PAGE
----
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    Monday, January 30, 2023

    Victimless crime? Tell that to Cordova family

    During the coming holiday week many will turn to illegal recreational drugs. For some it will be an occasional dabble with an illicit substance to get silly for a time and forget life's burdens. For others it will be part of an ongoing way of life. For some people their use is, or soon will be, an addiction that separates them from normality and estranges them from loved ones.But for few will it be a "victimless crime."

    But for few will it be a "victimless crime."Yes, there will be the occasional marijuana user who partakes of a crop grown over the summer in a yard or in a neighbor's basement. Most users, however, neither know nor care where the substance they use originated.

    Yes, there will be the occasional marijuana user who partakes of a crop grown over the summer in a yard or in a neighbor's basement. Most users, however, neither know nor care where the substance they use originated.Before they claim that they are not hurting anyone, they should consider the headlines from Mexico last week. The country held a memorial for 3rd Petty Officer Ensign Melquisedet Angulo Cordova, killed during a military raid on ruthless drug lord Arturo Beltran Leyva, who also died in the attack.

    Before they claim that they are not hurting anyone, they should consider the headlines from Mexico last week. The country held a memorial for 3rd Petty Officer Ensign Melquisedet Angulo Cordova, killed during a military raid on ruthless drug lord Arturo Beltran Leyva, who also died in the attack.Officer Cordova was no less a hero than U.S. soldiers who give their lives in the war against terrorism. He was fighting an internal Mexican enemy, part of a drug trade that has corrupted its police forces, its government bureaucracy and turned its children into brutal killers in a never-ending fight for drug turf.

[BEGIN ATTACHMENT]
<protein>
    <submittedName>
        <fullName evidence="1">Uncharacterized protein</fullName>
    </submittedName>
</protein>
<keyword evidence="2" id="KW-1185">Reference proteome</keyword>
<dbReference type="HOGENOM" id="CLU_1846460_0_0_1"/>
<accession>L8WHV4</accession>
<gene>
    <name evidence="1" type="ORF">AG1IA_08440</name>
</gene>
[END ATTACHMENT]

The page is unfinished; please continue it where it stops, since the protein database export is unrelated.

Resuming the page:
Officer Cordova was no less a hero than U.S. soldiers who give their lives in the war against terrorism. He was fighting an internal Mexican enemy, part of a drug trade that has corrupted its police forces, its government bureaucracy and turned its children into brutal killers in a never-ending fight for drug turf.The tragedy of Officer Cordova's death turned to absolute horror when, on the night of his memorial service, drug cartel commandos armed with automatic weapons burst into his mother's home and cold-bloodily gunned down her, his aunt, a sister and a brother.

    The tragedy of Officer Cordova's death turned to absolute horror when, on the night of his memorial service, drug cartel commandos armed with automatic weapons burst into his mother's home and cold-bloodily gunned down her, his aunt, a sister and a brother."Our insatiable demand for illegal drugs fuels the drug trade," Secretary of State Hillary Clinton told reporters on a plane trip to Mexico last March. "Our inability to prevent weapons from being illegally smuggled across the border … causes the deaths of police, of soldiers and civilians."

    "Our insatiable demand for illegal drugs fuels the drug trade," Secretary of State Hillary Clinton told reporters on a plane trip to Mexico last March. "Our inability to prevent weapons from being illegally smuggled across the border … causes the deaths of police, of soldiers and civilians."There are victims.